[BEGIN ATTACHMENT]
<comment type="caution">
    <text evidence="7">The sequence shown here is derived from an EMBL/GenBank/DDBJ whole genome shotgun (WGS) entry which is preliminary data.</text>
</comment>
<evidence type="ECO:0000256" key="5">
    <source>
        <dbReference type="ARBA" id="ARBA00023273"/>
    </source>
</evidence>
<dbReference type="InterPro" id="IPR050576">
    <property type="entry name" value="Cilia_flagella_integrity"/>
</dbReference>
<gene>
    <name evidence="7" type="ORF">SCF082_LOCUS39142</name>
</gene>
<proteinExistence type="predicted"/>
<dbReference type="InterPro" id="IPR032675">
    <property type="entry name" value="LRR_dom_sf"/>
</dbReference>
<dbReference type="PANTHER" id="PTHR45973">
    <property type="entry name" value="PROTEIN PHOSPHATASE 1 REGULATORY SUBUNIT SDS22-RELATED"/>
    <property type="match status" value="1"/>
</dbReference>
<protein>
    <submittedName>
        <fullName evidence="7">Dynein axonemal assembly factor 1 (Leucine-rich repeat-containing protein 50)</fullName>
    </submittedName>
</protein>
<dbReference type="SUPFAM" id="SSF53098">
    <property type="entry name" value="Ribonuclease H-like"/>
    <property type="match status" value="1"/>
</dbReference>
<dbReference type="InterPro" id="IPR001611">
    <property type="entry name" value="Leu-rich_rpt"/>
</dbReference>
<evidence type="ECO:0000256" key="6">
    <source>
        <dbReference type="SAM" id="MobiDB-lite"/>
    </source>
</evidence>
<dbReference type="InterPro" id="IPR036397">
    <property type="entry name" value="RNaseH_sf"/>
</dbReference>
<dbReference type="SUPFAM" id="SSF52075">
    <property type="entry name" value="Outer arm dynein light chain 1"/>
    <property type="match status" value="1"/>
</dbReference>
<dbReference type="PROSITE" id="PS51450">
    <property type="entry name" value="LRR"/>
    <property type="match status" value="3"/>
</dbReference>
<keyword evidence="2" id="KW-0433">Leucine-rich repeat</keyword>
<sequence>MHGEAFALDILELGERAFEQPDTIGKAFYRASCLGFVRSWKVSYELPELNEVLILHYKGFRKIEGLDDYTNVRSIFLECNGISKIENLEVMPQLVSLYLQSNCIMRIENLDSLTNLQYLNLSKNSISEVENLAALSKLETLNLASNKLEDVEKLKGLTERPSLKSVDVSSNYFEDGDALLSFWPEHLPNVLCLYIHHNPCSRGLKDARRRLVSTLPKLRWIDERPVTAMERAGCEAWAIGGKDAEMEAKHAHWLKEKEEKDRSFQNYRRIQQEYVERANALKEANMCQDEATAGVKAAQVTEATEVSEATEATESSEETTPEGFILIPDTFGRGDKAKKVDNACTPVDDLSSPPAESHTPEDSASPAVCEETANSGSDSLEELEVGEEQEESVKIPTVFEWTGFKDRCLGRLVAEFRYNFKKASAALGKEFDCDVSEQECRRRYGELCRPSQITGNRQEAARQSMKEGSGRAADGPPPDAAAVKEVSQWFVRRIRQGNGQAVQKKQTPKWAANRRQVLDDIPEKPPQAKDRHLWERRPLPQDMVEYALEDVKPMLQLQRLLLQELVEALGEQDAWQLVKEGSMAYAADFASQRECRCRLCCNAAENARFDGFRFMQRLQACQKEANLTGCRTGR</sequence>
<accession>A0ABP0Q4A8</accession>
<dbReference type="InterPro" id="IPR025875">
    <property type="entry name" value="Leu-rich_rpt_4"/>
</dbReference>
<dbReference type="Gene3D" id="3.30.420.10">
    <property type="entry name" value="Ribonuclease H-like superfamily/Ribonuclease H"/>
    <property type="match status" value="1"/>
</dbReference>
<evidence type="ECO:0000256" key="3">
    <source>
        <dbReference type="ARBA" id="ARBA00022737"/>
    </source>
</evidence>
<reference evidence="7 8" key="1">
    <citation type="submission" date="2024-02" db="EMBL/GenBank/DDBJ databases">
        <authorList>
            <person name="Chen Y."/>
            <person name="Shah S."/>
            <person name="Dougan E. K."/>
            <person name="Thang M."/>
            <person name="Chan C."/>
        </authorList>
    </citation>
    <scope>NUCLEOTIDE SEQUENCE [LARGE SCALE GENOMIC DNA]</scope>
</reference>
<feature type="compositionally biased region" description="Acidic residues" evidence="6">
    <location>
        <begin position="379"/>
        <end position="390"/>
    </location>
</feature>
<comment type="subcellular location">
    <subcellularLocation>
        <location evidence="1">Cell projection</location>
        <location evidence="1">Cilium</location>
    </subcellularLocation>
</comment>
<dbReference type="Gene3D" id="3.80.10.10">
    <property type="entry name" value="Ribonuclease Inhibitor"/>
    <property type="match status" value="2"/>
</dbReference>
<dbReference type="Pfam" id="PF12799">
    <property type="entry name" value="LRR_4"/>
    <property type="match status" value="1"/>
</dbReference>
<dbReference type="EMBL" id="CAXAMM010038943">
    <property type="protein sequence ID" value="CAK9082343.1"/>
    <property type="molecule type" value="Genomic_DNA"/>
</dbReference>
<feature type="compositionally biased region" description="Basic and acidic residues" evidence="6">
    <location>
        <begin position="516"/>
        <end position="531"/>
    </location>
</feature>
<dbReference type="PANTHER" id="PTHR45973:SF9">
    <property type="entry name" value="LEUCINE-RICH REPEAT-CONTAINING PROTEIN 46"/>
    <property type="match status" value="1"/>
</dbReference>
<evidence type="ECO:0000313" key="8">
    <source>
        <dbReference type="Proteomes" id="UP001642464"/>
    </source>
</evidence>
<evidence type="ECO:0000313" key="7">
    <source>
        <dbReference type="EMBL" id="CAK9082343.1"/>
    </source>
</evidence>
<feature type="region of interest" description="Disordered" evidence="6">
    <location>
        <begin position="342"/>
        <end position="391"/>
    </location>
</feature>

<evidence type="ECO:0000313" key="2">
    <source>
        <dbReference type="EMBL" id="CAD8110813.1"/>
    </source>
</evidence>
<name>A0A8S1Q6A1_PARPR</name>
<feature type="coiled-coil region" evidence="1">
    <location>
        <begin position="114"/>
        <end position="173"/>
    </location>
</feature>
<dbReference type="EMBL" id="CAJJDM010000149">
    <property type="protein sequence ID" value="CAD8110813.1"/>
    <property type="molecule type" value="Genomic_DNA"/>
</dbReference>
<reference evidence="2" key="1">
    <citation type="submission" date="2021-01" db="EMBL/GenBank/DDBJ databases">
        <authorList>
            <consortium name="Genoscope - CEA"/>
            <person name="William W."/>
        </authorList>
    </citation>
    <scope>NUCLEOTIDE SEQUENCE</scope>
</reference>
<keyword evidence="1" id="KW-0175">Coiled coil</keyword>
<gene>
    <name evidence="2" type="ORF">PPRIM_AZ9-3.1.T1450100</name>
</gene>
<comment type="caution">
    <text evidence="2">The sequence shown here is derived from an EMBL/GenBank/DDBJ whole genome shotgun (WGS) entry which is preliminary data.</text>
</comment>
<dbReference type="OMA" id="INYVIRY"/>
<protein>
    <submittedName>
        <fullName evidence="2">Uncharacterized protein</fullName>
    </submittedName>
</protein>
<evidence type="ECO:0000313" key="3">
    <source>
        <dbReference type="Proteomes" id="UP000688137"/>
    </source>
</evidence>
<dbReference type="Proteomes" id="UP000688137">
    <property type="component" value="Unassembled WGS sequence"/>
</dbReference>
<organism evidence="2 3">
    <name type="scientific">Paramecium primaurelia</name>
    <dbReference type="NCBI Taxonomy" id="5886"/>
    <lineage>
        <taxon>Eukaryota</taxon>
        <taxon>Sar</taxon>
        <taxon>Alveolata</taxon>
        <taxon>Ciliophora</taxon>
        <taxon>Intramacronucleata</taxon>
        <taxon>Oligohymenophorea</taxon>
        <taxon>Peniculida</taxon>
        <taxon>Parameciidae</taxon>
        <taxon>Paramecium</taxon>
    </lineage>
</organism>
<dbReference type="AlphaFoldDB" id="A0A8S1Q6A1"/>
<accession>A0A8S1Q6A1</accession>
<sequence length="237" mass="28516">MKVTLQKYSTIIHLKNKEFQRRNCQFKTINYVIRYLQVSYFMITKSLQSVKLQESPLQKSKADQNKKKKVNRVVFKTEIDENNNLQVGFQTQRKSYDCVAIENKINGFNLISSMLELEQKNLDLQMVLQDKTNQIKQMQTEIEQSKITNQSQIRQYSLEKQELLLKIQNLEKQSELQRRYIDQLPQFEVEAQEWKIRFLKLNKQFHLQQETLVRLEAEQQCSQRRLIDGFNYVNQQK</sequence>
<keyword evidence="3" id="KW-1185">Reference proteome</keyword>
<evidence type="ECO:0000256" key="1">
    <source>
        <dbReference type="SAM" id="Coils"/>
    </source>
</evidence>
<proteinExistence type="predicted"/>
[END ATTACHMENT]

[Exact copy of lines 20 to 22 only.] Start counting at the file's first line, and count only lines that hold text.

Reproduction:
    <property type="entry name" value="PROTEIN PHOSPHATASE 1 REGULATORY SUBUNIT SDS22-RELATED"/>
    <property type="match status" value="1"/>
</dbReference>